>Look Before You Leap: Governor Wants Appointment Powers; Senator Doesn’t Do His Homework

>Curses, foiled again! NV Governor Jim Gibbons’ proposal to allow a governor (himself?) to appoint the State Superintendent of Education failed in the Legislative Committee on Education. [LasVegasSun] The conservative side of the argument opined that if the governor were to appoint the superintendent “they could work together more closely.” Generally speaking, when one person is given the power to appoint another this is more likely to suggest a subordinate relationship as opposed to a working relationship of equals. More specifically, there’s the incumbent’s propensity for appointing proponents of nuclear waste disposal to boards opposing the Yucca Mtn. project. Or, there was that Director of Public Safety gaffe, combined with the mess with the Taxi Authority, along with the SAGE Commission and the Pahrump Board. [DB] But wait, there’s more: The appointment to the Chiropractic Physicians Board, [RJ] and one to the Wildlife Commission [inform] in addition to a flap about an appointment to the Gaming Commission. [CL] These examples ought to be sufficient to convince any sentient person that perhaps gubernatorial appointment powers should NOT be expanded.

Repeating repetition: Senator John Ensign (R-NV) parrots the GOP talking points about Fannie and Freddie, the mortgage twins, on his website. At the risk of redundancy, the embattled and ethically challenged junior Senator is missing the point. Let’s review: (1) The mortgage twins exist for the purpose of securitizing mortgages from mortgage originators so that lending institutions do not have to carry all residential and commercial mortgages on their own books — thus freeing up funds for additional construction and development. (2) During the housing bubble inflation advocates for more affordable housing and advocates for the bankers BOTH lobbied hard for the reduction in the Mortgage Twin standards for conforming loans so that more fodder would be available for securitization (and thence to the packaging of more CDOs.) (3) Republicans have been arguing for seventy years for the destruction of Fannie Mae, however no one’s yet presented a cogent proposal for replacing its function. If Fannie and Freddie are “destroyed,” then how is the securitization process to be rationalized or restrained?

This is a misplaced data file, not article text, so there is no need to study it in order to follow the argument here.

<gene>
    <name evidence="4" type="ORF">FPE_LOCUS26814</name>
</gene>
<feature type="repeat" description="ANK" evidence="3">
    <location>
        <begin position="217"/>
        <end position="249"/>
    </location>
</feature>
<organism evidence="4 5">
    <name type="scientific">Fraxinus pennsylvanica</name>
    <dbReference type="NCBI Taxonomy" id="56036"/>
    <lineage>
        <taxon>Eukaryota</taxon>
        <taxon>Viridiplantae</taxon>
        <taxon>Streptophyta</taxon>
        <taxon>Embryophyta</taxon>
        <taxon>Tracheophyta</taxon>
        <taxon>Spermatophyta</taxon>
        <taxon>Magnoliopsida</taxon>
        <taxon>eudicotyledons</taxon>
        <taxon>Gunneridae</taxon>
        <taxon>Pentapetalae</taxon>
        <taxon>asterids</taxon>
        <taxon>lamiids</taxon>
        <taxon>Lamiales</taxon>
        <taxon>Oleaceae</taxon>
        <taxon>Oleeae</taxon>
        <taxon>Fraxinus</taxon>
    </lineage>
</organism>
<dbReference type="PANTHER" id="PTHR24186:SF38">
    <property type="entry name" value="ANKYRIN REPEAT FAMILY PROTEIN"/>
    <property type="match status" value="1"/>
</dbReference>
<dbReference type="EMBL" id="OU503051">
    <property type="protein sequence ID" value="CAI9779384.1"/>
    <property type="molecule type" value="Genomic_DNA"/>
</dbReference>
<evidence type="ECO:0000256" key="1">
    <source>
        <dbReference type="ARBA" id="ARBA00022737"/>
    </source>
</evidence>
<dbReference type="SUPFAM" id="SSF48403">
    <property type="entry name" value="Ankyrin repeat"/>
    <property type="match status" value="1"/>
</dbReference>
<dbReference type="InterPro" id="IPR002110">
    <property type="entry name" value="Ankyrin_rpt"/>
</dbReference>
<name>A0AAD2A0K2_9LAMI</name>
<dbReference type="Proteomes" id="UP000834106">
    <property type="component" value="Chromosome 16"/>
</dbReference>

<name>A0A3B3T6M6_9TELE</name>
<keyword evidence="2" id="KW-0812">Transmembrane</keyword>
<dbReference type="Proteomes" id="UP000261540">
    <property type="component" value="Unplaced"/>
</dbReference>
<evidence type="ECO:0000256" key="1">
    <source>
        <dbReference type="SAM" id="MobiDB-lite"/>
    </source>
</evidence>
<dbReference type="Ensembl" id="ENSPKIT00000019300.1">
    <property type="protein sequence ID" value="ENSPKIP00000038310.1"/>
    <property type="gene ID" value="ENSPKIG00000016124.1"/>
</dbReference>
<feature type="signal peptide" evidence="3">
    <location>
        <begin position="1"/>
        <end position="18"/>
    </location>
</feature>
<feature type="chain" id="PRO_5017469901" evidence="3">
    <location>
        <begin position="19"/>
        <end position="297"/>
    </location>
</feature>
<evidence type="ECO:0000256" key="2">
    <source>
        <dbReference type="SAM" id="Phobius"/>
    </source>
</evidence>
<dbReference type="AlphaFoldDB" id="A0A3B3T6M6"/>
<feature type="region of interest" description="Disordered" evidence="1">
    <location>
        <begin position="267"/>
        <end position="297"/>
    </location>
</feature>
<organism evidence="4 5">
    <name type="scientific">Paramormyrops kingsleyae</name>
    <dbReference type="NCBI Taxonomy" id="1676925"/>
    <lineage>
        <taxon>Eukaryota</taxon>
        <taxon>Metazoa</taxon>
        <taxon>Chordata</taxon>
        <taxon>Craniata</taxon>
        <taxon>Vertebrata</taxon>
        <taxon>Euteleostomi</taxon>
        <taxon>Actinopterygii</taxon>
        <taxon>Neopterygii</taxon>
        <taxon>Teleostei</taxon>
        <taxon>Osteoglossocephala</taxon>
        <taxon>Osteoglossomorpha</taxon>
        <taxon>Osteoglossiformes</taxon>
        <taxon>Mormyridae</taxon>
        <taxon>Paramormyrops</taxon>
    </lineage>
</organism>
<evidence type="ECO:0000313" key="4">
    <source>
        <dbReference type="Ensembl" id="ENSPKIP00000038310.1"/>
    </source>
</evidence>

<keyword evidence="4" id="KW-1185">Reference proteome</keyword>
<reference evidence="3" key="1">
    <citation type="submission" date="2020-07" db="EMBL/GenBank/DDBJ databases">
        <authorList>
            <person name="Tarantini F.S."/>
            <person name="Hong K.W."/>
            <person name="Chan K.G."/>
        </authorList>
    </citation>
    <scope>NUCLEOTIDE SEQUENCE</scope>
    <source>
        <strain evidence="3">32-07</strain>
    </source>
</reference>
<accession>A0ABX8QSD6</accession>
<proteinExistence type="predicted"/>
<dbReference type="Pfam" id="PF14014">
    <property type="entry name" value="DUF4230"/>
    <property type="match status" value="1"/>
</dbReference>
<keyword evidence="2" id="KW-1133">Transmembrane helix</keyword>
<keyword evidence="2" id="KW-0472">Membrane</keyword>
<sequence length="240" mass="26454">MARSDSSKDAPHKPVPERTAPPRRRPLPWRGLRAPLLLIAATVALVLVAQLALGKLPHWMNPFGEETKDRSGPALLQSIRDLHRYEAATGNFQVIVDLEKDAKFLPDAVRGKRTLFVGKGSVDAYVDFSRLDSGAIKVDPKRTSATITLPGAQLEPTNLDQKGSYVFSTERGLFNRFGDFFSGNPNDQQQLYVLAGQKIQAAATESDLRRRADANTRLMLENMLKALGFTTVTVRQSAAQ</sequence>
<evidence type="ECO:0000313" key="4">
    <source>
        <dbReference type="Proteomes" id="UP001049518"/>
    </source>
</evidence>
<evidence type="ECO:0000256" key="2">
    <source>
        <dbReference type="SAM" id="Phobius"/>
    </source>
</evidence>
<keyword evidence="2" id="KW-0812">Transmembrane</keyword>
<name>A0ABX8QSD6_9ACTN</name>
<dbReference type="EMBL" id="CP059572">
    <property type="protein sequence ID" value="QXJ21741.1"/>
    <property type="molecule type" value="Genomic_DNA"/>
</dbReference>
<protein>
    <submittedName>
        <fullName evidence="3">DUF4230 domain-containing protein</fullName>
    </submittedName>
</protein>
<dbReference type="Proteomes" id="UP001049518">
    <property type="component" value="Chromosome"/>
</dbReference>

The answer from the GOP is simply that it would not be. “The Market” would presumably provide the valuation of residential based mortgage securities…and we’ve just seen how well that works. Part of the problem with the Mortgage Twins was that mortgage originators, tired of waiting for Fannie and Freddie to reduced the conforming loan standards, started securitizing, packaging, and selling their own collateralized debt obligations. And, the race to the bottom was on. What Senator Ensign and Senator Sessions are advocating then is the Every Man For Himself “system” of valuing mortgage based securities. If there were ever a recipe for financial instability, this would be a prime ingredient. Without a systemic way to police the securitization, packaging, and sales of mortgage based securities there simply is no housing market. We’ve effectively tossed the proverbial baby out with the hypothetical bathwater.

Somehow or another Senator Ensign has gotten it into his head that the Mortgage Twins “subsidize” mortgages. [Ensign] Once more time: The Mortgage Twins DO NOT subsidize mortgages, they securitize them for sale to investors. Here’s the mission statement from Fannie: “Fannie Mae operates in the U.S. secondary mortgage market. Rather than making home loans directly to consumers, we work with mortgage bankers, brokers and other primary mortgage market partners to help ensure they have funds to lend to home buyers at affordable rates. We fund our mortgage investments primarily by issuing debt securities in the domestic and international capital markets.” (emphasis added) What’s so confusing about that?

A quick peek at the mission statement from Freddie Mac provides: “Freddie Mac’s retained portfolio plays an important role in making sure there’s a stable supply of money for lenders to make the home loans new homebuyers need and an available supply of workforce housing in our communities.” And, “Freddie Mac makes sure there’s a stable supply of money for lenders to make the loans new homebuyers need. This gives everyone better access to homefinancing, raising the roof on homeownership opportunity in America.” (emphasis added) This is about Stability and Liquidity. Obviously, this isn’t about “subsidizing” home mortgages, it’s about providing stability and liquidity for LENDERS.

It’s unfortunate that Senator Ensign didn’t review these basic bits of information about housing market finance BEFORE taking to the floor of the Senate to embarrass himself by intoning GOP talking points first set forth in 1938.

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Filed under Ensign, financial regulation, Gibbons, housing

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